This is someone that told all of the New Mutants that Xavier was bad news when he was being controlled by the evil aliens The Brood, and when they didn’t believe her she took on Xavier herself. Then, when she told them of her nemesis Demon Bear, the New Mutants still didn’t believe her, and she was forced to take the fight right to the Bear on its own turf. She was put in a coma and yet still came out on top with the help of her friends, and all of this is still just the beginning of Moonstar’s story.
Dani became a Valkyrie of Hel for a while and rode a winged horse named Brightwind. She had some adventures working under Hela but shifted her allegiances as her ethics dictated. She started teaching at the Xavier Institute. Most importantly, any time her friends from the New Mutants needed her, she has always been there. Dani Moonstar’s sense of honor is unique even among superheroes, and that’s why she’s one of the best.
This is a character that really just doesn’t get her due. For people that grew up watching X-Men: The Animated Series, Jubilee was our point-of-view character, and people feel a lot of different ways about that. Few “Worst X-Men” lists go by without mention of our girl Jubilee. This is clearly an outrage, but in all fairness, the cartoon version of Jubilee was homogenized and white-washed. Despite a level of nostalgic appeal for the cartoon, the comic book version of Jubilee is really where she did most of her best work.
For instance! Jubilation Lee’s parents were killed, so she moved into a mall and learned how to make money by entertaining groups with tricks based around her mutant powers. When she sees the women of the X-Men, she jumps into a teleportation circle with them and follows them to the Australian Outback, where she pretty much just moves into the attic without telling anyone. Fate comes into play when she discovers Wolverine crucified to a giant X by a very annoying group of cyborgs called The Reavers. Despite being very young and having a power set that was mostly party trick based, Jubilee saved Wolverine’s life and then just wouldn’t leave him alone for years thereby becoming his sidekick. This is all before she became a vampire and then later stopped being one and adopted a child and became a teacher at the Xavier Institute. There's a lot going on with this one.
In short, Jubilee is amazing. Death of Wolverine would have happened about 15 years earlier if not for her, and her dialogue is some of the weirdest stream-of-consciousness avant-garde poetry we’ve read in our lives. Highly recommend you learn to stop worrying and love Jubilee.
Kitty Pryde is one of the X-Men that has really never known a life outside of the mansion. She joined the school just after the Dark Phoenix Saga and was almost immediately eviscerated by an alien invader over Christmas Break. She’s gone on to be one of the team's most consistent recurring characters, and recently became the head of the Jean Grey school. A few short breaks to find herself aside, Kitty has been with the team for very nearly her entire life.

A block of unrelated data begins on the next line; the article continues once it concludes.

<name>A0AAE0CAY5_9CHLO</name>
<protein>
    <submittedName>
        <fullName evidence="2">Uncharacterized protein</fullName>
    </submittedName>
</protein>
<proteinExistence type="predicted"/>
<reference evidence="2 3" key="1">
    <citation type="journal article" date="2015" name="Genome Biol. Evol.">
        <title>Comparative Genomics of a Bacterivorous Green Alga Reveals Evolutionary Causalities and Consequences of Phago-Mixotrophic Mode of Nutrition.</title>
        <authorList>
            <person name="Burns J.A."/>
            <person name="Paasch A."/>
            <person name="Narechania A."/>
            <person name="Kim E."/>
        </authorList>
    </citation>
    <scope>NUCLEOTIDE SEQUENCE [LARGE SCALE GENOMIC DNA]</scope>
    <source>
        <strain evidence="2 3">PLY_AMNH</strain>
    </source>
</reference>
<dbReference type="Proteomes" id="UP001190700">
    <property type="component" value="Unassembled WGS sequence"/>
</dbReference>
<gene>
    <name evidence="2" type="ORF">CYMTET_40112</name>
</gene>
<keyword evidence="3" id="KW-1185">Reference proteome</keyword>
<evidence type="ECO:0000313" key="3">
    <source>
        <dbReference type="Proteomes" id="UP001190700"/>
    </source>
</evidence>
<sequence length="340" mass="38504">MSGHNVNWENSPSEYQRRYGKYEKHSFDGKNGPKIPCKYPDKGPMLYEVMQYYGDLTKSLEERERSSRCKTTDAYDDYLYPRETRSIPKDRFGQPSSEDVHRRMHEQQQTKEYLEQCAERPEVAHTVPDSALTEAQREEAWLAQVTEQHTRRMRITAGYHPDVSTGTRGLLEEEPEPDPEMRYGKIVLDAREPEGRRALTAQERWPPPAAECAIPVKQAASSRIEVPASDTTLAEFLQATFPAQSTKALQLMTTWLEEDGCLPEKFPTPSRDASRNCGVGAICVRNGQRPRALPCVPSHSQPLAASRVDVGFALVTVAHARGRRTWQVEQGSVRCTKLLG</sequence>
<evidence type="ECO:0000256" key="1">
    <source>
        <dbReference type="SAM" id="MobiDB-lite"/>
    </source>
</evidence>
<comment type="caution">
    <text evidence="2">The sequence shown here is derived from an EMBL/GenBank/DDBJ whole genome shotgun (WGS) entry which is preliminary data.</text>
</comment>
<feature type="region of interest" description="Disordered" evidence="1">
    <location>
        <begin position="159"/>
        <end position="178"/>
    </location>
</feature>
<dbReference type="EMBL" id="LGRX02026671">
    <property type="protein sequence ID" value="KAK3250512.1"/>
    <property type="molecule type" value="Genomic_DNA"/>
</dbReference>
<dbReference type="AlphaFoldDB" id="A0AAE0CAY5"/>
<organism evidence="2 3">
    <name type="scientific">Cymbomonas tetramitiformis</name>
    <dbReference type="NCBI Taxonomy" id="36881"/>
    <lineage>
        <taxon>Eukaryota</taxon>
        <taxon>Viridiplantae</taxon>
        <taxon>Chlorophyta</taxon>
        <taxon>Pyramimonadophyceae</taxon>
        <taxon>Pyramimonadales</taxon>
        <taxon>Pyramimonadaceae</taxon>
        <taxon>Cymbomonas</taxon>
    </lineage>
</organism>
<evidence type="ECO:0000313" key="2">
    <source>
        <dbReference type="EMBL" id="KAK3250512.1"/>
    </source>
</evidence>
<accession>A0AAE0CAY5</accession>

A lot of people love Shadowcat for a lot of different reasons, but she has had a massive effect on much of X-Men’s Jewish and queer audiences. The subtext around her many relationships with women and the allegorical quality of an intangible body or the ability to become invisible has been hitting home for LGBTQIA people for decades. Kitty’s relationships with the rest of the X-Men have always been the backbone of her character, from her sisterly love for Storm to her mentorship from Wolverine to her drawn-out affair with Colossus to her gal pal-ing with Illyana Rasputin, Rachel Summers, X’ian Coy Mahn, and, well, every other girl she’s ever met, Kitty is one of the most important players in the X-Men soap opera.
Kurt Wagner’s journey began as something of a horror story. We were introduced to him in Giant Sized X-Men where Xavier saved him from a bloodthirsty mob set on destroying him. He was a circus performer whose mutant power made it impossible to pass as normal, making him an easy target for bigots. Fortunately, the X-Men provided him with a new way of life in which he had stability and family while finding no shortage of the adventure he craved. Nightcrawler is one of the only X-Men that never seems to really get tired of being a hero.
With no exceptions, every single one of the X-Men has been through hell and back, often quite literally, but Kurt is one character that never lets anything stop him from living his life. Idolizing swashbuckling heroes like Robin Hood and the Scarlet Pimpernel, Kurt occasionally gets caught in alternate dimensions while he’s teleporting and segues into lengthy solo adventures in which he becomes the charming pirate he envisions himself as. What we’re saying is that this guy is about as heartwarming as they get, and on a team like the X-Men, that makes him worth his weight in gold.